Does your assembly actually belong in the GAC?
In many cases, NO.
Many developers believe that "GACing" their assemblies is always the proper way to deploy them. In reality, privately deploying your assemblies (even if they’re strongly named) is a better option.
Assembles that are not shared by other applications should not be installed in the GAC. In fact, if only a few applications need to share it, you can still deploy privately. This provides for better isolation as well as easier upgrades via shadow copy. This is especially important with ASP.Net applications. If you install an updated assembly in to the GAC, the application pool needs to be bounced in order for the new version of the assembly to be loaded. If you deploy the new assembly to the Bin (or elsewhere), your application will finish handling in-process requests with the old version and pick up new requests with the new version. No need to restart, reset or bounce anything.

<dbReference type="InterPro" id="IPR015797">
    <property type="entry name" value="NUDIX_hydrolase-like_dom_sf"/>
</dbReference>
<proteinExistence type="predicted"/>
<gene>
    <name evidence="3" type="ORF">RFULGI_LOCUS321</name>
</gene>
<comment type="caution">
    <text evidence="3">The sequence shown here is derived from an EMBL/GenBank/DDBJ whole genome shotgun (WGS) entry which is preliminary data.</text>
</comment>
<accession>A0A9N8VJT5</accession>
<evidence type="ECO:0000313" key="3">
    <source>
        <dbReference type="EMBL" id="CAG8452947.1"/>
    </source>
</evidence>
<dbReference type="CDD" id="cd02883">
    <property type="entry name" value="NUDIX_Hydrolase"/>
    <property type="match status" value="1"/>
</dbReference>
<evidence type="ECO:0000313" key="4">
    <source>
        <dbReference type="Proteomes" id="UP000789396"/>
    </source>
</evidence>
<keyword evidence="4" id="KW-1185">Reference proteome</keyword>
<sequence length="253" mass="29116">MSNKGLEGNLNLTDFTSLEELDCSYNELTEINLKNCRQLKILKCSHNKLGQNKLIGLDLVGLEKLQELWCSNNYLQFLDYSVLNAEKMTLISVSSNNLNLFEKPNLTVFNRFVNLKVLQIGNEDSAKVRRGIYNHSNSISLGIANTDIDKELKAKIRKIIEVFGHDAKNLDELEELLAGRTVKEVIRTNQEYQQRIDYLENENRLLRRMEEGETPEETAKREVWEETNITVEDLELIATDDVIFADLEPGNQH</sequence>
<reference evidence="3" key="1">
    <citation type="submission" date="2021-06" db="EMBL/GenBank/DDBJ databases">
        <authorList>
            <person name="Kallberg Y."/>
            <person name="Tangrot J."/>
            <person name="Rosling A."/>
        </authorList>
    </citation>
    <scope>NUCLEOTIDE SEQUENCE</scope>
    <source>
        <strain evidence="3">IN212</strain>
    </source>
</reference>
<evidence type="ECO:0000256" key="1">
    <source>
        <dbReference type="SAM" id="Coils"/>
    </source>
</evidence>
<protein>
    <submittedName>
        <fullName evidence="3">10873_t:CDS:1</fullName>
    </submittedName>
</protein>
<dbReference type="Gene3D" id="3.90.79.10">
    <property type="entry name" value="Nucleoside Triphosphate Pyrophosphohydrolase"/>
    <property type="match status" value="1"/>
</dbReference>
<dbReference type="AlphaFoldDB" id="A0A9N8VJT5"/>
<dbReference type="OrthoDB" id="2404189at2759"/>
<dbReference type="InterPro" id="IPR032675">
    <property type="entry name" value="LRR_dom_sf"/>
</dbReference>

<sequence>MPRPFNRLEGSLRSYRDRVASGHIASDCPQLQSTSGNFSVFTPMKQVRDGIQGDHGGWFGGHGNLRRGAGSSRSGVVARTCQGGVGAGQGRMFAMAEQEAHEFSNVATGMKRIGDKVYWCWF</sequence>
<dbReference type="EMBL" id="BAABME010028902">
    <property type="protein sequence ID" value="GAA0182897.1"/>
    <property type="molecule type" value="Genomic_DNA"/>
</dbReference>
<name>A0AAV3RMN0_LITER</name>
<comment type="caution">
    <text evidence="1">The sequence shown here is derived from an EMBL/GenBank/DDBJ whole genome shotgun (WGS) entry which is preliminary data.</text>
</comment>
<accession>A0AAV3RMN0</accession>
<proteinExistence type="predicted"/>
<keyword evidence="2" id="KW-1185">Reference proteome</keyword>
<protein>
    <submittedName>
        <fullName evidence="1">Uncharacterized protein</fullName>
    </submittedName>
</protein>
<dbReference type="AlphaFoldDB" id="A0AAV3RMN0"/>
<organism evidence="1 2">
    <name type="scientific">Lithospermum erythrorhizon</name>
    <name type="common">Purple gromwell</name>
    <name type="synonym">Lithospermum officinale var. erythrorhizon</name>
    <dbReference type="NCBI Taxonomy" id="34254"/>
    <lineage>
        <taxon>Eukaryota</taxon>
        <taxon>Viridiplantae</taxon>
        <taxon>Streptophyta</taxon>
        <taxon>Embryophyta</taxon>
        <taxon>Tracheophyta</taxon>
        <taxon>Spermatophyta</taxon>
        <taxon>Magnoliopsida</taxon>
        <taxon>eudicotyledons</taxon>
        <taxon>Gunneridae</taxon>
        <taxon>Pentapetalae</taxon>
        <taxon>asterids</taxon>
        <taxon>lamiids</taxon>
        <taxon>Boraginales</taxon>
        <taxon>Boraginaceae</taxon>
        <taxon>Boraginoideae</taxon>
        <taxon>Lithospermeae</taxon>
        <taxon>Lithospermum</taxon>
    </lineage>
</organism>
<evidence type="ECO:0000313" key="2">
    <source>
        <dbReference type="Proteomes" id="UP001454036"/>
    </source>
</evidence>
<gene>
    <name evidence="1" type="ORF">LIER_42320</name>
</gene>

Note: If you’re running a .Net version prior to .Net 2, strongly named ASP.Net assemblies must be "GACed" to avoid a locking bug.
If several applications will be sharing the assembly then GAC it for sure.